Port Elizabeth, fondly known as the Friendly City, was founded as a town in 1820 and is now one of the major seaports in South Africa, stretching for 16 kilometres along Algoa Bay.
The effect of apartheid was not lost within Port Elizabeth. Under the Group Areas Act prime real estate location was forcibly depopulated and flattened in 1965. Relocations continued until 1975 and in 1977 Steve Biko, the vociferous anti-apartheid activist, was interrogated and tortured by the security police.
Port Elizabeth has faced the same problems as the rest of South Africa: a failing economy, HIV/AIDS and a general increase in crime but with the establishment of the Coega Industrial Development Zone (CIDZ) investment has increased substantially in the region. This is significant for the sustainability of Nelson Mandela Bay and the economy of the Eastern Cape as a whole.
In 2001, the Nelson Mandela Bay Metropolitan Municipality was formed as an administrative area covering Port Elizabeth, the neighbouring towns of Uitenhage and Despatch and the surrounding agricultural areas. The name was chosen to honour the one and only Nelson Mandela.
Home of South Africa's motor vehicle industry, Port Elizabeth boasts most vehicle assembly plants such as General Motors, Volkswagen, Ford, Continental Tyres and many more. Other industries in the area manufacture parts pertaining to the industry such as wiring harnesses, catalytic converters, batteries and tyres.
Port Elizabeth is also a major seaport, with the most significant ore loading facilities in the southern hemisphere. As part of the ongoing development, a new Industrial Development Zone with expanded port facilities is being built at Coega.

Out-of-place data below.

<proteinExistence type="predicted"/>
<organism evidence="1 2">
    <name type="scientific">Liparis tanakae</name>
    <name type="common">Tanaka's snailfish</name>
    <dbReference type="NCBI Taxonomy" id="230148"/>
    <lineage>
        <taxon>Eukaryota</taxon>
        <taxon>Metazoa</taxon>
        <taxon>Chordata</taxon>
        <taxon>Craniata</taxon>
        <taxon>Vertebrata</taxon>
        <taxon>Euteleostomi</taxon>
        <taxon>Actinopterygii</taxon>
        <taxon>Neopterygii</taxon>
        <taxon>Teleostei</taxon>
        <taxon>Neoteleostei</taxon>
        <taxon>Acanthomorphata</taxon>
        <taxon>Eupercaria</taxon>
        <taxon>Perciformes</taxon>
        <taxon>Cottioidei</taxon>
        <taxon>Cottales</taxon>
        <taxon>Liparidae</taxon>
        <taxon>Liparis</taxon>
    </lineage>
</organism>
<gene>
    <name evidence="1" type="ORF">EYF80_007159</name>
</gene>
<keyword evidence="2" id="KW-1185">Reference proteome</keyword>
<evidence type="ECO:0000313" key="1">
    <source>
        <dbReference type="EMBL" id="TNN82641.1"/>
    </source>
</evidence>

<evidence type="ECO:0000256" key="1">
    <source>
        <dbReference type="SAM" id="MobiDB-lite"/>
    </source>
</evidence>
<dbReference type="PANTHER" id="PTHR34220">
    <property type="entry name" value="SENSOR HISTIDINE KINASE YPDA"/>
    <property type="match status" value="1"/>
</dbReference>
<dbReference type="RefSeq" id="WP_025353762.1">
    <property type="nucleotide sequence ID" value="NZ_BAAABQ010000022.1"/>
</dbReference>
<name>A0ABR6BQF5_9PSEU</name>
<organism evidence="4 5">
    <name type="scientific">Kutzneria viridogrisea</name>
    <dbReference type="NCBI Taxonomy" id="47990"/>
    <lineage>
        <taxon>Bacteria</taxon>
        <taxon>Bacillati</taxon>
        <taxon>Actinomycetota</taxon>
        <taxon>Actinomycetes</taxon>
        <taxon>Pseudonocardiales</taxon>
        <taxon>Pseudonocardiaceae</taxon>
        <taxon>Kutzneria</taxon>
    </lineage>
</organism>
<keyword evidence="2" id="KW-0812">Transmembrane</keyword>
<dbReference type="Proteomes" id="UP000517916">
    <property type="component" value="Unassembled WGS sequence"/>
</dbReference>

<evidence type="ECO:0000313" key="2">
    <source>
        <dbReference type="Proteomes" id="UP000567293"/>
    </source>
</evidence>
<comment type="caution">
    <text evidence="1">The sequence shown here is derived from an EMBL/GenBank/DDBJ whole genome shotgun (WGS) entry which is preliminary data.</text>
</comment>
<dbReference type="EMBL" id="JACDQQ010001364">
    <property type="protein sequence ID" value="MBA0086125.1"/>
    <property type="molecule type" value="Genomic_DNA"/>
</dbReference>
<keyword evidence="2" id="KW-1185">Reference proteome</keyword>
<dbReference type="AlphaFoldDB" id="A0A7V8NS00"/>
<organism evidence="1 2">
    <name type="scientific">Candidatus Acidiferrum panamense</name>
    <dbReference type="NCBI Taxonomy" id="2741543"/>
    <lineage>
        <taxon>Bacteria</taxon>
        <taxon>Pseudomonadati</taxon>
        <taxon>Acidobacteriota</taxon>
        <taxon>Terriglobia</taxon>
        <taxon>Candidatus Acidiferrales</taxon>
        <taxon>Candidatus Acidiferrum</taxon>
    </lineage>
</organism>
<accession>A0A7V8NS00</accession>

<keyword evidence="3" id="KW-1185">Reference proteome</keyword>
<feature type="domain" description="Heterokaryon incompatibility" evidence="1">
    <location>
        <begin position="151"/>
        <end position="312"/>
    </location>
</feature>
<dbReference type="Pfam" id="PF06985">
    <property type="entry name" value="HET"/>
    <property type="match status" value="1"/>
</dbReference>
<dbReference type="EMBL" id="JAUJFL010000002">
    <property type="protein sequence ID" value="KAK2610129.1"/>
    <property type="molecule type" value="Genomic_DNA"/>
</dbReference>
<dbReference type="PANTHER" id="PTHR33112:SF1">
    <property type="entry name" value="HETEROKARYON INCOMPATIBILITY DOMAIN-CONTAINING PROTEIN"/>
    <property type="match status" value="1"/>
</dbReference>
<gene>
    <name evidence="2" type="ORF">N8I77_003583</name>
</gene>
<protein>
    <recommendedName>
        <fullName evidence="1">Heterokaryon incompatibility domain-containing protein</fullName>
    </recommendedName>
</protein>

Port Elizabeth nestles at the end of the picturesque Garden Route along the Cape coast and is, therefore, one of South Africa's major tourist destinations many of whom come simply to enjoy the many pristine, uncrowded beaches or the historic attractions including the Campanile bell tower, built in 1923 to commemorate the arrival of the 1820 Settlers and offering a great viewpoint over the city; the city hall circa 1862; the Donkin Reserve park and monument; and the old stone Fort Frederick itself circa 1799. Other attractions include the gardens at St George's Park, the Nelson Mandela Metropolitan Art Museum, the museum and oceanography room at Humewood, and the new Boardwalk waterfront complex. The wider surrounding area features the famous Addo Elephant Park
Port Elizabeth is the water sports capital of South Africa and home of scuba diving, game fishing charters, surfing, windsurfing and kiteboarding. Perhaps one of the most exquisite activities in which one can indulge is whale and dolphin viewing and cruises are tailored made for these. Humpbacks, southern rights and brydes are sighted year-round and this is an activity that allows one to reassess reality and realise how magnificent the world is.
Port Elizabeth Airport is the fourth busiest airport in South Africa after OR Tambo International, King Shaka International and Cape Town International and has recently been upgraded in order to service international flights, although this exercise is still in the planning phase.
SA Express flies to Port Elizabeth from OR Tambo International Airport 6 days a week excluding Saturdays.